Many have written about the changing news business, how the economics of inefficiency that characterized newspapers ad sales, which still are the lion’s share of revenues, don’t apply in a world of plenty; how anyone with a smartphone and camera can act as a reporter and draw eyeballs away from so-called mainstream sites; how publishers are hoping the iPad and the teeming apps ecosystem will somehow toss them a lifeline. Fewer, however, have addressed how the actual content is changing.
But we are in the midst of a transformative shift in the craft of journalism. Text-only stories, the kind your parents found in their morning newspapers and characterized by the classic inverted pyramid (most important stuff at the top, least important stuff at the bottom) could eventually go the way of 45-rpm records. The MP3 of journalism may be the “live blog,” which relies on the merging of platforms and weaving of text with video, audio, external links to other articles (including those of rival news organizations), blogs, tweets, Facebook posts, and whatever other useful information is available. It doesn’t matter if information originates from a New York Times article, a tweet from an eyewitness on the scene, or someone offering astute commentary and curating links, a video shot by a protester or produced by a team at CNN. Because in the live-blog format disparate platforms become irrelevant, and the walls between these separate silos of content simply dissolve…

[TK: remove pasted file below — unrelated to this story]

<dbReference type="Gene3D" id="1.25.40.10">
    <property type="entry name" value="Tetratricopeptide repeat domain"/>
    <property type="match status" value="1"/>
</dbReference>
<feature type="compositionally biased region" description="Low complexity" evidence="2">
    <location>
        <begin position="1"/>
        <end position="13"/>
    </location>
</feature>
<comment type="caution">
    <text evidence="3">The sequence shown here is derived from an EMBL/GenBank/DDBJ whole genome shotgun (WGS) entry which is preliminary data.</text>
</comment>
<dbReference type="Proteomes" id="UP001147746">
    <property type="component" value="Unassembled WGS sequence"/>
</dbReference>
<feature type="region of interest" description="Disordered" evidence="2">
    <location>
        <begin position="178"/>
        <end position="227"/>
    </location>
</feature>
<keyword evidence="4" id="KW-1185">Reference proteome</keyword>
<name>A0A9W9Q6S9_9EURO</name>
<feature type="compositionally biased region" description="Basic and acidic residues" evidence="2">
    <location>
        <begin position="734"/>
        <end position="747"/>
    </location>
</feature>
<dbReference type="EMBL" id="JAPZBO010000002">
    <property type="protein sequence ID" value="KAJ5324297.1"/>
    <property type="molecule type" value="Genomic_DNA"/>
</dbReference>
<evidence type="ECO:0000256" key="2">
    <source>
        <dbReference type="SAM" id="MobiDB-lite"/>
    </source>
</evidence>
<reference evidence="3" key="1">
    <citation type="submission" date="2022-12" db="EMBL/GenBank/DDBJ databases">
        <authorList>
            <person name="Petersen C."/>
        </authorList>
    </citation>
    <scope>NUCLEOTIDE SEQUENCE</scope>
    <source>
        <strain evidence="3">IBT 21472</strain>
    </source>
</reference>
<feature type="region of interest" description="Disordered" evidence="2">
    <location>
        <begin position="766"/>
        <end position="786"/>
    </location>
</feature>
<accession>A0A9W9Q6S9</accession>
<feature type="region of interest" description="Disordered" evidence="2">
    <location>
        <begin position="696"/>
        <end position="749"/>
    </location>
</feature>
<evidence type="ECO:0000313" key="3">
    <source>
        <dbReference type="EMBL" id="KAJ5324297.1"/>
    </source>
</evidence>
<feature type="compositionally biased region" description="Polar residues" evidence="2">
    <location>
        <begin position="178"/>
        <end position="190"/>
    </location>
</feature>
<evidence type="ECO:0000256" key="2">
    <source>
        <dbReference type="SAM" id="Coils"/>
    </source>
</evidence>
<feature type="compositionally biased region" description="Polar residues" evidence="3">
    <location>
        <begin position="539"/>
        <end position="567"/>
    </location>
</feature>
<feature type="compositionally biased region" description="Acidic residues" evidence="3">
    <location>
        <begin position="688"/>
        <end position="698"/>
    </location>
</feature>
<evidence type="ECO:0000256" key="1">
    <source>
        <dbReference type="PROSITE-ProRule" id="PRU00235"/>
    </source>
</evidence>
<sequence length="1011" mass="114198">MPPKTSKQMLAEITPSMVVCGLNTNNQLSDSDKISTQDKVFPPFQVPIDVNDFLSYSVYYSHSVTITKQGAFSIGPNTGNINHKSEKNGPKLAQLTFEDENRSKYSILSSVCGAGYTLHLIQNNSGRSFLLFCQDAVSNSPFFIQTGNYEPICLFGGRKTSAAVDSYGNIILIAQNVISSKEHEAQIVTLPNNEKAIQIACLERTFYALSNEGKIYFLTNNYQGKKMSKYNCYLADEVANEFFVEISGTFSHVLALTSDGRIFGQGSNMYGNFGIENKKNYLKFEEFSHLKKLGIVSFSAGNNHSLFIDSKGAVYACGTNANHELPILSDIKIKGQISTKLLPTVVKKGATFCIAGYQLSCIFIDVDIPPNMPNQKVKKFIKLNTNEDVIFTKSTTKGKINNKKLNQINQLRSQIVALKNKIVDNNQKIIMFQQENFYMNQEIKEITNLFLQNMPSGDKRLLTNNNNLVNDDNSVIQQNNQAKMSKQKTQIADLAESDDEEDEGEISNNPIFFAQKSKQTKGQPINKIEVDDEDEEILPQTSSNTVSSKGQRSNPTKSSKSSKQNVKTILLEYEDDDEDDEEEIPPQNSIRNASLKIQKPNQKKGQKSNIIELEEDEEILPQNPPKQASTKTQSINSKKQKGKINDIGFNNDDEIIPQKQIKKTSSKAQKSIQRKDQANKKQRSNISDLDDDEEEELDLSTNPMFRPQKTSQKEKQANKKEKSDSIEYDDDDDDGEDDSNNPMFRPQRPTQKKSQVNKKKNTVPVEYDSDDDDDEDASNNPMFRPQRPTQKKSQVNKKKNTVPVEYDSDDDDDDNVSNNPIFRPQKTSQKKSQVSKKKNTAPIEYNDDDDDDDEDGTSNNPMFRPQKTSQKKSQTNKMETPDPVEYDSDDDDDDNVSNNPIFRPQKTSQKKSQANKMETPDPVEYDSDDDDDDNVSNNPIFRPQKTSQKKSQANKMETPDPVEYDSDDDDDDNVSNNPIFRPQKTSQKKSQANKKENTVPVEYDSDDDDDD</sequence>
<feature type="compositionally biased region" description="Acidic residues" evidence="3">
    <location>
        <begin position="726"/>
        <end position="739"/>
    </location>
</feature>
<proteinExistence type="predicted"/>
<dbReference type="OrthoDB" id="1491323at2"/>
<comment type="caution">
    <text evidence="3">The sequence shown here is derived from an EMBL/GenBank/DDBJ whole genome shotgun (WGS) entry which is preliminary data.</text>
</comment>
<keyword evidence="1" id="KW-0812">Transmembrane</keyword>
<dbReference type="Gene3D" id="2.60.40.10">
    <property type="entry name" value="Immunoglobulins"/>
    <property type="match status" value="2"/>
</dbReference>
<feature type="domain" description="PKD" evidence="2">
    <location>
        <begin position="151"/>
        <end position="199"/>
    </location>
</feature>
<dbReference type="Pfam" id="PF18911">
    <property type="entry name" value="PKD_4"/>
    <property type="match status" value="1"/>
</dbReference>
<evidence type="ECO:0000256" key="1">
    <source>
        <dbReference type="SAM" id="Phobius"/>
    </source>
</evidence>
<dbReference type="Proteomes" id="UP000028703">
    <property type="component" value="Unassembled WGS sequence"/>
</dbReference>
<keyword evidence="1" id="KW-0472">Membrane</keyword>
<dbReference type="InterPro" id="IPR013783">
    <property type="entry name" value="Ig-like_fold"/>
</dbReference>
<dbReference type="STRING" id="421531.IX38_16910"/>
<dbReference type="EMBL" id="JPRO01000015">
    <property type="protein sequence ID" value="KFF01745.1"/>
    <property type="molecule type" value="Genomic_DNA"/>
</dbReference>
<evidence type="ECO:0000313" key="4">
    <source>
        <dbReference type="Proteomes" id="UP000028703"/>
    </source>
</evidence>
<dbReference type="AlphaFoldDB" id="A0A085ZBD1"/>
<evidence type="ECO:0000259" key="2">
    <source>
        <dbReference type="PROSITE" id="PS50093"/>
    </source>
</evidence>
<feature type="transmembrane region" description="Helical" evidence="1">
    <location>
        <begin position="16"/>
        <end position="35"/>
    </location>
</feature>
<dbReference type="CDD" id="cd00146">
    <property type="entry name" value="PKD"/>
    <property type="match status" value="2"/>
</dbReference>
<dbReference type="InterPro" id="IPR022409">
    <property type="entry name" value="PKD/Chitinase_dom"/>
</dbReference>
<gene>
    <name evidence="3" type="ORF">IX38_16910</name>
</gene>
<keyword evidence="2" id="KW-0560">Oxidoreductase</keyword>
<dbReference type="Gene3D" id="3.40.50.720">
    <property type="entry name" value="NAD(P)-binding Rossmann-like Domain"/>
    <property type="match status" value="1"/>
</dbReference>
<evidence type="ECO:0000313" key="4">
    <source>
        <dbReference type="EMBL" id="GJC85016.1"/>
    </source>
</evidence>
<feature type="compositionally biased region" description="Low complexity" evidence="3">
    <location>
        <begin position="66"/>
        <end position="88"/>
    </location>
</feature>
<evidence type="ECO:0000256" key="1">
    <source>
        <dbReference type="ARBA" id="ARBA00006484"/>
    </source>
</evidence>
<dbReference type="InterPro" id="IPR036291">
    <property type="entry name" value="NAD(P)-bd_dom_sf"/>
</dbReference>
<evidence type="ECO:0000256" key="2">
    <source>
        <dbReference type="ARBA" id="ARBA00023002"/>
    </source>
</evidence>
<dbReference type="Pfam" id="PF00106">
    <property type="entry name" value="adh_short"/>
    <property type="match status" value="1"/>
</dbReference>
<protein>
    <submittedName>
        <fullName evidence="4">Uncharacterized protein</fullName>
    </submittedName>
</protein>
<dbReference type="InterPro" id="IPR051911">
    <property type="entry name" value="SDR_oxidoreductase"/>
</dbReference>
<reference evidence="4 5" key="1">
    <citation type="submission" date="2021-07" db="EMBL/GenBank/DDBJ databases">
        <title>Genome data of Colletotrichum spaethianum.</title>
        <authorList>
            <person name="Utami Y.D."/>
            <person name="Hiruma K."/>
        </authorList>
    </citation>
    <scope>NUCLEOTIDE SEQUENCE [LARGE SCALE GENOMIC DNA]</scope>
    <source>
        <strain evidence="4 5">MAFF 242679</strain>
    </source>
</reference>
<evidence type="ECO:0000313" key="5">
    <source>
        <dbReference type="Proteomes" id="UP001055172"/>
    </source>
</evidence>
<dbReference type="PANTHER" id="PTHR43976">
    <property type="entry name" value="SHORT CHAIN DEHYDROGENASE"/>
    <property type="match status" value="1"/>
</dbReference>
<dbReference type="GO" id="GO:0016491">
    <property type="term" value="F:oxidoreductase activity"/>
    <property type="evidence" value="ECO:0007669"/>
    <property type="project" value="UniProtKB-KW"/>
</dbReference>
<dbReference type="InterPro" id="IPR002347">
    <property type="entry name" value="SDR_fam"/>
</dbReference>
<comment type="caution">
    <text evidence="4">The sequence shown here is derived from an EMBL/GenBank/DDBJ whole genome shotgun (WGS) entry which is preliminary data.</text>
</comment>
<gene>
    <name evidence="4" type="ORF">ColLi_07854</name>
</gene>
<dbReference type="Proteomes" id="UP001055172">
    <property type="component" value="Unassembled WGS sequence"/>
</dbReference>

Now, consider live-blogging for fiction. Could be something akin to Nanowrimo.org (National Novel Writing Month) but published in real time. Add the notion of collaboration and an exquisite corpse (http://en.wikipedia.org/wiki/Exquisite_corpse) might emerge like a digital Frankenfiction.